“I mean we’re soft,” William Nylander said, shaking his head following a 5-2 loss to Team Canada in an exhibition game that has no bearing on the upcoming World Juniors.
His team, the ‘soft’ one, took six minor penalties in the game, including three roughing penalties, a boarding penalty against Christoffer Ehn and a number of big hits, two on Canada’s star forward, Connor McDavid.
Still, Nylander thought they were soft.
Despite a primary assist on a pass to Gustav Forsling on his team’s first goal and a drawn penalty shot that led to a goal of his own, hauled down after getting loose at the blueline, Nylander wasn’t happy with his performance, or his team’s, either.
“We can’t play like this in the tournament,” he said, shaking his head again. “We gave them too much time and space, we let them play around.”
The 2014 first round draft pick wasn’t prepared for excuses, even when there were some. He expects them to win and he expects himself to perform.
“We know we have a young team and have a lot to learn,” Sweden’s head coach Rikard Gronborg said following the game.
Sweden, a team with only 10 players born in 1995, has few returning players.
“We don’t look at a passport when we decide who’s going to be on the team but at the same time it’s a tough experience and there’s a lot of people here watching the game and maybe some of the guys weren’t ready to go right from the start,” Gronborg said.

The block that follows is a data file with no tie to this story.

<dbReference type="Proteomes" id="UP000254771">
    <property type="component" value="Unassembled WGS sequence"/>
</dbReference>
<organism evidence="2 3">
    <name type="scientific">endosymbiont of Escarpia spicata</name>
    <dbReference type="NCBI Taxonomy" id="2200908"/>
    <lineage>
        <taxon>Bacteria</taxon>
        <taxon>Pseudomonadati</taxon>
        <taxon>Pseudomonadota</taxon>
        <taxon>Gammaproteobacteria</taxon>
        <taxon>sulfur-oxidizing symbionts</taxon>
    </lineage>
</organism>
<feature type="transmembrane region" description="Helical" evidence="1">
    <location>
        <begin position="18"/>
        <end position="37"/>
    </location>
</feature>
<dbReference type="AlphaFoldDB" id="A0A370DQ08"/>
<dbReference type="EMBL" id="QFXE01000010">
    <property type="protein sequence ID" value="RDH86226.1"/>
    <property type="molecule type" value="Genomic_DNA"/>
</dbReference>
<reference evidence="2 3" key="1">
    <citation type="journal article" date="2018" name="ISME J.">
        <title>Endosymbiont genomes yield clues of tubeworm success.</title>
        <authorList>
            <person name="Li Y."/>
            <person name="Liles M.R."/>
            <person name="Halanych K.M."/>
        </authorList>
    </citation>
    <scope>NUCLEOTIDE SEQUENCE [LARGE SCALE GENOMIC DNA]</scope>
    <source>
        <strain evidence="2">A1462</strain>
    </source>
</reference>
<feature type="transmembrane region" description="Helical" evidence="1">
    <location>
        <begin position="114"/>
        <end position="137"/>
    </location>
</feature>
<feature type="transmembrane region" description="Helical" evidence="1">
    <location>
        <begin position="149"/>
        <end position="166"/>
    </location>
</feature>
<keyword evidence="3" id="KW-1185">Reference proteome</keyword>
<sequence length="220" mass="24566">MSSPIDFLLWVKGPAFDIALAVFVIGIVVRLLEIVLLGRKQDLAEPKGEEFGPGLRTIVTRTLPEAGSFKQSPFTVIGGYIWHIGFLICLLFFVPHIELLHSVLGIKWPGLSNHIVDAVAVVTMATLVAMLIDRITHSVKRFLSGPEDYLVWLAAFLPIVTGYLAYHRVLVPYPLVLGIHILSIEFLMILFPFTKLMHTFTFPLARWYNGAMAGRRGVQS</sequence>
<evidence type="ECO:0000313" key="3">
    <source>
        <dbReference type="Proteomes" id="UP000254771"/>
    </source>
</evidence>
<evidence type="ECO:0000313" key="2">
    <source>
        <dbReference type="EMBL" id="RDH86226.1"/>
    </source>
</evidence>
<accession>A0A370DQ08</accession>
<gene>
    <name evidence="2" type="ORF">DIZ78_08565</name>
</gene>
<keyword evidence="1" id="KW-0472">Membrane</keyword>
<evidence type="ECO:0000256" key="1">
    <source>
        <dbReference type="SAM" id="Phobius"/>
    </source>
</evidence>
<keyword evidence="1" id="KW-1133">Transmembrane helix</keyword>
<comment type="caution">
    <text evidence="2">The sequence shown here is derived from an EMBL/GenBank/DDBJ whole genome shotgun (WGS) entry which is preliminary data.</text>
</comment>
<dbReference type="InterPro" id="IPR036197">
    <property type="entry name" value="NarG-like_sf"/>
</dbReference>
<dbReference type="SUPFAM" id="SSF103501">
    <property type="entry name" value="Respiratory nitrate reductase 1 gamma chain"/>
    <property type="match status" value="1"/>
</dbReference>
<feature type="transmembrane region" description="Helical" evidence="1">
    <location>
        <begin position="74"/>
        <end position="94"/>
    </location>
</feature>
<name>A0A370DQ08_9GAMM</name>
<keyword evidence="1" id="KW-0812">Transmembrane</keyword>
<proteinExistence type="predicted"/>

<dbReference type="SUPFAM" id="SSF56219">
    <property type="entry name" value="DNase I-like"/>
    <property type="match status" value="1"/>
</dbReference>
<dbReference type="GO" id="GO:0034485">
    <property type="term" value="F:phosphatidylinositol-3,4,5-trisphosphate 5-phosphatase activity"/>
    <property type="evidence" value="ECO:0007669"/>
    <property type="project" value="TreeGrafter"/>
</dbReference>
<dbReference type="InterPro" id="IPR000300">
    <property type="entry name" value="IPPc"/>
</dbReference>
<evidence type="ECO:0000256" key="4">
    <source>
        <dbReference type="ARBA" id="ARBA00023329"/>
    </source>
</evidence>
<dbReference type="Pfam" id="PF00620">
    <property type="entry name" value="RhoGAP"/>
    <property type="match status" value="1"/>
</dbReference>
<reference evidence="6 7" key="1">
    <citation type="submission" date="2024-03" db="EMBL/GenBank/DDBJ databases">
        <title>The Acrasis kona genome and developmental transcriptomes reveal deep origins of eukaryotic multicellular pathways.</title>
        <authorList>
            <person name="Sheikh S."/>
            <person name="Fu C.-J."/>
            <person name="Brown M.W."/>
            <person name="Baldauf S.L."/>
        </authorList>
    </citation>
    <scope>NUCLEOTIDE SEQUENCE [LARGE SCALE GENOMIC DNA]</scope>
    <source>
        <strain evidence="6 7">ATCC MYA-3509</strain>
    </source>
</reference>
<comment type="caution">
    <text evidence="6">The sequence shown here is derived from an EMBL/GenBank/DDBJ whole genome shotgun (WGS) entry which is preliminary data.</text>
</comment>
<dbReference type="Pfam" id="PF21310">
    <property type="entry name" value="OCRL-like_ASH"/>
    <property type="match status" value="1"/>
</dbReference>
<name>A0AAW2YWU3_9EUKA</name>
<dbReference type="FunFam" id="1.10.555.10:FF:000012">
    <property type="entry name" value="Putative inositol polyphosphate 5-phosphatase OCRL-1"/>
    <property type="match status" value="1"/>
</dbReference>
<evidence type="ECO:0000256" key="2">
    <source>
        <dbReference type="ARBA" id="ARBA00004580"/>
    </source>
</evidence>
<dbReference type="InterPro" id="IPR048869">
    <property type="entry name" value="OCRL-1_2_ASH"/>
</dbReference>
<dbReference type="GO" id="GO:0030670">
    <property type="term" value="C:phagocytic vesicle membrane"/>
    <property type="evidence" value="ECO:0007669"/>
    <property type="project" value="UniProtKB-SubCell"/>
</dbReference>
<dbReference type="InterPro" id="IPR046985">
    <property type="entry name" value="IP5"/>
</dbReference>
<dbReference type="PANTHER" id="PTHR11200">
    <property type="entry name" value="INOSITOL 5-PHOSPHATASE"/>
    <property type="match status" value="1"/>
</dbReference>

Unlike Nylander, Gronborg remained positive, despite the youth and injury troubles to returning goalie Jonas Johansson and star draft eligible prospect Oliver Kylington, both who will miss the tournament.
“We know we’re the youngest squad but we also have huge upside on this team,” Gronborg said.
Nylander, who will play in his first World Junior when the tournament kicks off on Boxing Day, has led Team Sweden in previous international play, including under-18 action that saw him named the tournament’s best forward, nearly outscoring his competition by double.
This season, he’s pacing towards potential record-breaking numbers on a Modo team that struggles to score and win games in the Swedish Hockey League (SHL). In a league where few score at a point-per-game pace, Nylander is doing just that as a teenager.
Still, his two points in an exhibition game weren’t enough to keep him confident moving forward.
Gronborg though, had nothing but good things to say about his star forward.
“He can both pass and shoot the puck, he’s pretty dynamic in the offensive end of the game,” Gronborg said. “He brings a lot to the table so it’s pretty tough to scout him, especially on the power play.”
For Nylander, it seems to come natural.
“You just go when you feel like you can get a good chance,” he said of the play that led to his penalty shot, describing the play in vivid detail. “I saw that the defensemen stepped on the winger and he [the winger] was able to chip by.”
Whether Nylander’s happy with himself or not, his coach is going to lean on him heavily.
He has lined up with Modo teammate and Los Angeles Kings prospect Adrian Kempe and Philadelphia Flyers prospect Oskar Lindblom. He also anchors the team’s top powerplay unit.